At about 9:30 p.m., a 34-year-old woman and a 29-year-old man got into an argument with another near a concession stand inside the Huntington Bank Pavilion, police said. The confrontation spilled into the venue. Then, someone pulled out a knife, investigators said.
The male victim was stabbed in the neck and face. The female victim had a cut on her stomach. Both were taken to Northwestern Memorial Hospital. A man was taken into custody.
"They started fighting basically and next thing I know, I see blood pouring everywhere and the guy threw an object which I assume was a knife because the guy was bleeding so bad. Security came and arrested him," said concert-goer Dreanere, who did not give his last name.
Fans said they went through security checkpoints before going inside the venue, so it's not clear how the suspect managed to sneak a knife inside.
On Wednesday, Chicago Park District General Counsel Tim King was demanding answers from Monterrey Security, the firm hired by LiveNation to handle security at Northerly Island.
King questioned how anyone could manage to sneak a knife into a concert at Northerly Island when Monterrey Security guards are supposed to use metal-detector wands to screen concert-goers before they enter the popular venue.
Unlike bigger venues, such as the United Center or Wrigley Field where magnetometers are used, security at Northerly Island uses handheld wands to screen concert-goers.
"We're working with LiveNation and police to try to get to the bottom of it. We have to find out what the heck happened," King said Wednesday. "Any time somebody gets injured at a Park District event, it's of utmost concern. Did somebody sneak in a knife in their shoe or throw a knife over the fence? We're still piecing it together. And if we need to improve security, we will to make certain it's a completely safe environment."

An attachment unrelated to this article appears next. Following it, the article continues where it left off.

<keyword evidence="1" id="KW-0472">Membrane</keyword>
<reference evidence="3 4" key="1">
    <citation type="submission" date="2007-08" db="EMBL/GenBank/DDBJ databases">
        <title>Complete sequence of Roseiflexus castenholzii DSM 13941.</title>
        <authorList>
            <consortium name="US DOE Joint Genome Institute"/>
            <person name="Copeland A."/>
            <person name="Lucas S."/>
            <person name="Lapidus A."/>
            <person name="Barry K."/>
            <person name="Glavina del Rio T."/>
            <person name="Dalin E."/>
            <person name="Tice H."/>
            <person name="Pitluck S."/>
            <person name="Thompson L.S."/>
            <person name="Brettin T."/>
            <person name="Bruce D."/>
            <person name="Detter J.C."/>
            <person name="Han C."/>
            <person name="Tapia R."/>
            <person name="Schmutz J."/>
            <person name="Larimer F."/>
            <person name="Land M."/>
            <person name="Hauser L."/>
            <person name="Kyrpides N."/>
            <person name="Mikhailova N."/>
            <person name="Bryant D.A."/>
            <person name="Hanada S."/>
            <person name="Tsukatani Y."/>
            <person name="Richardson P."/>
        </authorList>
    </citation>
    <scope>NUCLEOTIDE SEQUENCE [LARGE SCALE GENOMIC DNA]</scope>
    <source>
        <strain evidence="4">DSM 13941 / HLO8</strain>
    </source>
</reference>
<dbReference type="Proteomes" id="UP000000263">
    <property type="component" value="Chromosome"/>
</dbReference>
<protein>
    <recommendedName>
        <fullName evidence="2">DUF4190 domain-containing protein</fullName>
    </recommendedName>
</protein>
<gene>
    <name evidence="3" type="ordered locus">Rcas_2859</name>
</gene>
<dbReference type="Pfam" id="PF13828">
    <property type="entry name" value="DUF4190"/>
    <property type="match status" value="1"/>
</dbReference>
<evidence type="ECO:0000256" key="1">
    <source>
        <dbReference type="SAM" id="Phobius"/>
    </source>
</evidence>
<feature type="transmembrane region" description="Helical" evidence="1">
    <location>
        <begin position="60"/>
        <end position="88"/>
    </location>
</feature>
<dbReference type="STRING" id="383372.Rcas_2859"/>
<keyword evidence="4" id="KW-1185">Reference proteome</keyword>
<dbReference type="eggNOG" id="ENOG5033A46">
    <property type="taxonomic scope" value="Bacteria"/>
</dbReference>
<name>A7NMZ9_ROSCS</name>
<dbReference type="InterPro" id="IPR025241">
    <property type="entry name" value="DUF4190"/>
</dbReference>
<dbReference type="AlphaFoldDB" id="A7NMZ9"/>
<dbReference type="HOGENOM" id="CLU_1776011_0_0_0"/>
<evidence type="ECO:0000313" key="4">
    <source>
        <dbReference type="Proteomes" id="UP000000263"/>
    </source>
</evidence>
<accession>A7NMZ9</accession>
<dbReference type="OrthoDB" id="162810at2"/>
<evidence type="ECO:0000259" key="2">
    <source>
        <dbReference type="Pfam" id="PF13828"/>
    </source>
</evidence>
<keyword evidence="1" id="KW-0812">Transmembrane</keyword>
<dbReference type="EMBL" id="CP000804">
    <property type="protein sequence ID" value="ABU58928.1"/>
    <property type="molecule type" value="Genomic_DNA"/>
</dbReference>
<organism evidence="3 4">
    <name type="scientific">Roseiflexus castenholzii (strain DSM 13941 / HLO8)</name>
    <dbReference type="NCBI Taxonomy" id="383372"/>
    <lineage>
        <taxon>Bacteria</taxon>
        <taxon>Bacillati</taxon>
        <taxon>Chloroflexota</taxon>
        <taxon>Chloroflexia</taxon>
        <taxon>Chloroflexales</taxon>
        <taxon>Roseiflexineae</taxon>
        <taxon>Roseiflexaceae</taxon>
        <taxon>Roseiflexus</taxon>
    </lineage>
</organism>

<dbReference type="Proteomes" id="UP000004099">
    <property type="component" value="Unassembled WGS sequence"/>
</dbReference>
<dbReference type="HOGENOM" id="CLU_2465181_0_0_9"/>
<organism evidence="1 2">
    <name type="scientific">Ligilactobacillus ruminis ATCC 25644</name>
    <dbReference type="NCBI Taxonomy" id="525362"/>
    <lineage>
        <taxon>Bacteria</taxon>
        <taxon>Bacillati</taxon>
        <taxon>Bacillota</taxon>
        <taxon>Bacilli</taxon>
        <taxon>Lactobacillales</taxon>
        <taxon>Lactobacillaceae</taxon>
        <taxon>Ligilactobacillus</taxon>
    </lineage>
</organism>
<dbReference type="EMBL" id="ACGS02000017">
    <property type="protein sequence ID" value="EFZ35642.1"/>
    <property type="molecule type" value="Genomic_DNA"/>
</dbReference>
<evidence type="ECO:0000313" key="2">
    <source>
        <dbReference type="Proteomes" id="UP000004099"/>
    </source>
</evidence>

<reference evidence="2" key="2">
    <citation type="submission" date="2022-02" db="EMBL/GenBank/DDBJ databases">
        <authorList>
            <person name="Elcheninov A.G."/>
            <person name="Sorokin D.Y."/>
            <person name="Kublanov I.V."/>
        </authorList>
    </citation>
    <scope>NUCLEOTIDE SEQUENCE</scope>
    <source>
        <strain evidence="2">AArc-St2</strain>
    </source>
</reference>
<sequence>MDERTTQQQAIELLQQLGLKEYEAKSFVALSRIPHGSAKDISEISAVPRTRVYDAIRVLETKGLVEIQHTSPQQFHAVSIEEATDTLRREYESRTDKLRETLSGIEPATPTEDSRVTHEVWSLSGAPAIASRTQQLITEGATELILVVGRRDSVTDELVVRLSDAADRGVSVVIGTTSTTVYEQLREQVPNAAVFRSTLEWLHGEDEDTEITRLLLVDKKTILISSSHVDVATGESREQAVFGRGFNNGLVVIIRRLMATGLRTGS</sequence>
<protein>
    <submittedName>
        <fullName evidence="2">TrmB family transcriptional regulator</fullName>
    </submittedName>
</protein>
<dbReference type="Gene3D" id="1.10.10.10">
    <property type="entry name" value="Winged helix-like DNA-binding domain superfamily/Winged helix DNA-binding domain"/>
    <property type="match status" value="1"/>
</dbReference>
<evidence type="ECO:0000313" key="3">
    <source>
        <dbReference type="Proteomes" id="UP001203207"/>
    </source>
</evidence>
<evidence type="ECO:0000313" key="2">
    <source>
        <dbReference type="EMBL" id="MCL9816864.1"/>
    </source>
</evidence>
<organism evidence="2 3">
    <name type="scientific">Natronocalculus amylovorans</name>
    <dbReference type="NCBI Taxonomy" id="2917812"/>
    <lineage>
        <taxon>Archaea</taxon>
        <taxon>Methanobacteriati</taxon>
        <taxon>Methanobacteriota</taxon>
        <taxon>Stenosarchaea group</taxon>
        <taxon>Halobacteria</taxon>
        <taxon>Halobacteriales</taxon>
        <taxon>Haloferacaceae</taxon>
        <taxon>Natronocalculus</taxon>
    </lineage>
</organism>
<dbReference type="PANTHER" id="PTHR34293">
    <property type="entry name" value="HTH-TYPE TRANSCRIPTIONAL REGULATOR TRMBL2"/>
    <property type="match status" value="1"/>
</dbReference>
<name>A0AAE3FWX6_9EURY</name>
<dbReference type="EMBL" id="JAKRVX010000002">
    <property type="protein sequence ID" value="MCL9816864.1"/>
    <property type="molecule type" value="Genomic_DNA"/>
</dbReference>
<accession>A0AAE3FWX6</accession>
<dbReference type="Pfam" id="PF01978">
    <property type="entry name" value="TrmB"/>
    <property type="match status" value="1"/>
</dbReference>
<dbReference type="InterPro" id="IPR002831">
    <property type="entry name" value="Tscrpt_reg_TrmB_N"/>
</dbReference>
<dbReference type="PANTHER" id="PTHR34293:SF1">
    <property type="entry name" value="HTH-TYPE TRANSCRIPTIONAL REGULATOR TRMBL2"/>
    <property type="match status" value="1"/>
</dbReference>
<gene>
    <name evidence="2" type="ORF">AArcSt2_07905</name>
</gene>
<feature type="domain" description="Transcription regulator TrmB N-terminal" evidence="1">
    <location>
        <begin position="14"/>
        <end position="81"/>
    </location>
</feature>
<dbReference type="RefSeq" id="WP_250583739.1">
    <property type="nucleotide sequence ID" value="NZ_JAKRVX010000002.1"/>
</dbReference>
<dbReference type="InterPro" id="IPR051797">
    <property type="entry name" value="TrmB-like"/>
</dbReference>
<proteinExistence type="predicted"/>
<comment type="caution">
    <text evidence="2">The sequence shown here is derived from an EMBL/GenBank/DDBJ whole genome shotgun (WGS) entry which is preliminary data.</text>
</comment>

King said LiveNation and its security sub-contractor, Monterrey, are working under terms of a ten-year deal "re-upped" four years ago.
The contract requires the venue manager to maintain "adequate security," including using those detector wands to check all concert-goers for guns, knives or other weapons, King said.
"We keep it vague because tomorrow, industry standards may require bomb-sniffing dogs or a device to detect bomb-making residue on a person's fingers. It all depends on what's going on in the world," King said.
In a statement, LiveNation said: "We are reviewing our search procedures and working with the Chicago Police Department to better understand the circumstances surrounding the incident and to ensure that we are following the most appropriate security practices at the venue."
Juan Gaytan, the former Chicago Police officer who owns Monterrey Security, could not be reached for comment.
The firm was once co-owned by former Chicago firefighter Santiago Solis, brother of Ald. Danny Solis (25th), powerful chairman of the City Council's Zoning Committee.
Monterrey has been at the center of controversy for years because of its parade of government contracts, including Soldier Field security.
In 2001, the company was slapped with a $22,000 fine by state regulators - and placed on two years' probation - for operating for 21 months without a state license.
Sun-Times Media Wire contributed to this report.